Confessions

 

Revised with additions, edited – December, 2015

My poor mother.  She had no idea what she was getting when I popped out.

Long after my stripping career was over, I had a conversation with mom on the telephone. I was in tears, coming clean – finally – declaring my life long struggle with drug addiction.

“Oh no no no dear, you’re not an addict, you just have an addictive personality”, she assured.

I was calling collect on a payphone from rehab.

We shared a laugh. Mine was directly at her denial (lovingly), and hers was nervous and self-assuring.  It was at that exact moment when I realized – my mom may never accept the truth about her youngest daughter, and I needed to be okay with it.

We are not responsible for anybody’s thoughts or reactions (or happiness) but our own. – Rehab 101

It took years for me to confess my stripping world to mom. That it started at 19 years old, being an insecure, bright-eyed contestant in a local wet t-shirt contest. That I enjoyed the power of it all. How it started out filling me up with validation; each dollar bill, a wave of the magic beauty wand. And somehow along the near ten-year road of my six-inch stilettos working the thick blinking Plexiglass, my choices betrayed me. That I was – am – a drug addict; a cliché in every sense of the word.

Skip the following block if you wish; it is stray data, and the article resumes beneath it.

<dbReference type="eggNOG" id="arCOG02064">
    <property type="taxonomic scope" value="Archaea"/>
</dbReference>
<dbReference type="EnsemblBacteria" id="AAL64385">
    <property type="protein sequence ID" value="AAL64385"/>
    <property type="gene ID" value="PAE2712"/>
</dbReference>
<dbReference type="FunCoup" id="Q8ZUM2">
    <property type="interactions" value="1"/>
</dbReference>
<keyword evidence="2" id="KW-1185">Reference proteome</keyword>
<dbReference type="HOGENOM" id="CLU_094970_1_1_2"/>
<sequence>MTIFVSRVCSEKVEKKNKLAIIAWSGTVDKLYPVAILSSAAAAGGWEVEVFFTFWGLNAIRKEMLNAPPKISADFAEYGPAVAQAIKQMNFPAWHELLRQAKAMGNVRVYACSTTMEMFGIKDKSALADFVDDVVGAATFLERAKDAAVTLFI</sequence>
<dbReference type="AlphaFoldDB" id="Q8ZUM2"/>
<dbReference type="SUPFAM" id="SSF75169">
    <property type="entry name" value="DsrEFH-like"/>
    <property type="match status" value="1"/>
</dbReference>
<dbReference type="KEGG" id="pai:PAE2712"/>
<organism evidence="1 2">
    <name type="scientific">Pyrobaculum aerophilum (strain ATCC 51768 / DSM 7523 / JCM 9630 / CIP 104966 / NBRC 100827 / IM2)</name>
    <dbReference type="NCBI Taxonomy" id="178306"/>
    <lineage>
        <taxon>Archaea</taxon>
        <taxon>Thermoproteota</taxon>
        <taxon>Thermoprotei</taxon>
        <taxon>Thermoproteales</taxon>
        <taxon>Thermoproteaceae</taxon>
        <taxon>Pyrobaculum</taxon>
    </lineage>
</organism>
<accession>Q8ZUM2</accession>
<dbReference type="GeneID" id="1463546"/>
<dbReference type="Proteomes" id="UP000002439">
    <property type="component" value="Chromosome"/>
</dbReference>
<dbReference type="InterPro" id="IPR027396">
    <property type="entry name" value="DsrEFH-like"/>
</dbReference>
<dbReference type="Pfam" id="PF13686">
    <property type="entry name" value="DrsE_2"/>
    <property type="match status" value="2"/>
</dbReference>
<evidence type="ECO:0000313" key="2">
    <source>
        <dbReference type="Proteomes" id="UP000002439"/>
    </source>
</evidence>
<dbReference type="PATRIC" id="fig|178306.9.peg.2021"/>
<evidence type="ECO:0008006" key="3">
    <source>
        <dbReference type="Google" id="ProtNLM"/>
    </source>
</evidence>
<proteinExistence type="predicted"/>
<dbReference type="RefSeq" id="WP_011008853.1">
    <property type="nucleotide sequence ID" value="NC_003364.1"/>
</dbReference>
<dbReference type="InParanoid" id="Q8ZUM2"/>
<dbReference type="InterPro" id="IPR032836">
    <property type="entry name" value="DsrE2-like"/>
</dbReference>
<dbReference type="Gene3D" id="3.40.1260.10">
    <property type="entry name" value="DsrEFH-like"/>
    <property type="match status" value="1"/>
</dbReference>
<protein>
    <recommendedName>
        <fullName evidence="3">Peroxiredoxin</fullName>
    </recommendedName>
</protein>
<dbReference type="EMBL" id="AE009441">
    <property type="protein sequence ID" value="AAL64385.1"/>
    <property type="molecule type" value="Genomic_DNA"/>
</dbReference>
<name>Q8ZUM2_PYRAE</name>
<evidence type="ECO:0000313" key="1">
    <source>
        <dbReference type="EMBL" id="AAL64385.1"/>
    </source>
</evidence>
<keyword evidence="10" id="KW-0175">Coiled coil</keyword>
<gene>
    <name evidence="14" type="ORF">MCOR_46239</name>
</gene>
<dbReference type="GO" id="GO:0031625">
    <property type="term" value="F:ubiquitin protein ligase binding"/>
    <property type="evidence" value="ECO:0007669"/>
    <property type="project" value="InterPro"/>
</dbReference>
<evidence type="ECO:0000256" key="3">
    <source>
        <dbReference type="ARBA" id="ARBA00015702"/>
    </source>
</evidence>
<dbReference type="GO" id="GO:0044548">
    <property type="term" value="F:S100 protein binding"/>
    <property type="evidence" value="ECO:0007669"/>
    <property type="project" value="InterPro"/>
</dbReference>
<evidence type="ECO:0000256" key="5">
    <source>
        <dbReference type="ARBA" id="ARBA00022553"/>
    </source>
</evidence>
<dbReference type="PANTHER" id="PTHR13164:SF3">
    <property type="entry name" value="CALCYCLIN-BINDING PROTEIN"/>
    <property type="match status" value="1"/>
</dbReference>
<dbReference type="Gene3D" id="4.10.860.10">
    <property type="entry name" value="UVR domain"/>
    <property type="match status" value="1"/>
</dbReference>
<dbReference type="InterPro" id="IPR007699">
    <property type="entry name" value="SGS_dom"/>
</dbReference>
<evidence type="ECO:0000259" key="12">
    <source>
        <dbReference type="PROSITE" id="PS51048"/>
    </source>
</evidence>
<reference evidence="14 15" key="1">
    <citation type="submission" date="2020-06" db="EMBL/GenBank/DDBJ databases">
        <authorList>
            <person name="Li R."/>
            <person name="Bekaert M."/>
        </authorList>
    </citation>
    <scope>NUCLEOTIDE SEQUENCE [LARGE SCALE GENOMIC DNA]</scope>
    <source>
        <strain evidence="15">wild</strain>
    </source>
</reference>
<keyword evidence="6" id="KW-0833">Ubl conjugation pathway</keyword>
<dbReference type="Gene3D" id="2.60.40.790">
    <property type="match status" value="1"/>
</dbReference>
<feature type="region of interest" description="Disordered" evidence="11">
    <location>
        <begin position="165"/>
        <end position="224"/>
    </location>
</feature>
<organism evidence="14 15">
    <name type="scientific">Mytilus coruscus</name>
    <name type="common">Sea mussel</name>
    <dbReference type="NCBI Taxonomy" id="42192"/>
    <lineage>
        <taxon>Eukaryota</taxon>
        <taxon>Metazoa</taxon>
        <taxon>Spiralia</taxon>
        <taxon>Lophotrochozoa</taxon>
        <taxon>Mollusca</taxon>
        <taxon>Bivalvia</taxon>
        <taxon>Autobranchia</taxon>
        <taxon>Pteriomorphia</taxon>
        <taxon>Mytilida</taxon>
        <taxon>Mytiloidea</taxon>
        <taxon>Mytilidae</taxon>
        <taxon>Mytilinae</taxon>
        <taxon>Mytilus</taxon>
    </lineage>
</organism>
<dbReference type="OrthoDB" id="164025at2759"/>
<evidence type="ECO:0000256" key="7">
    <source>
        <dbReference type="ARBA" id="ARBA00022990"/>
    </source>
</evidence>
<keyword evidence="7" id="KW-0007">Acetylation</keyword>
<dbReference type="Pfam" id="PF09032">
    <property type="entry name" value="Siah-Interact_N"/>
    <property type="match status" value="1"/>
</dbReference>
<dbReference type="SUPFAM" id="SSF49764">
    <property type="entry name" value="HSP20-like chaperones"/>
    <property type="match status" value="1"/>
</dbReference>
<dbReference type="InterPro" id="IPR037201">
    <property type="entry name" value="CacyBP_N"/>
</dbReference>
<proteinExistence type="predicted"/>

Mom would eventually learn all those things, but it would take me writing a book about my story for her to fully grasp the timeline of my demise. How her bubbly, buck-toothed drama queen who lived in roller skates and rainbow-colored leotards could morph into a shell of her former self. Snorting lines of blow and bending over naked for money, how a 28-year-old burn out would eventually lock her lifeless eyes with herself in the dressing room mirror – confessing out loud – I think you’re done.

To the outside world I was unapologetic and brash. But underneath the audacious bravado, lived a little girl still wanting to make her mama proud. Knowing my career choice didn’t cater to this cause, I protected her from the truth for as long as I could.

For years I kept my secret hidden (easy, with people who don’t want to see the truth). In her trusting naivety, mom believed I worked the flower circuit. I was a delight in her eyes, selling roses to love-struck tourists dining in five-star restaurants in Waikiki.

When I finally confessed to the ruse, mom began to cry. She blamed herself, and part of me was glad. The other part quickly played defence, wanting to pacify her pain.

“Geeez mom, it’s not like I’m totally naked!” This was a lie. Waikiki strippers were fully nude, but in my twenty-five year old mind, I thought serving her a half truth of “I’m just topless”, would somehow diminish the blow.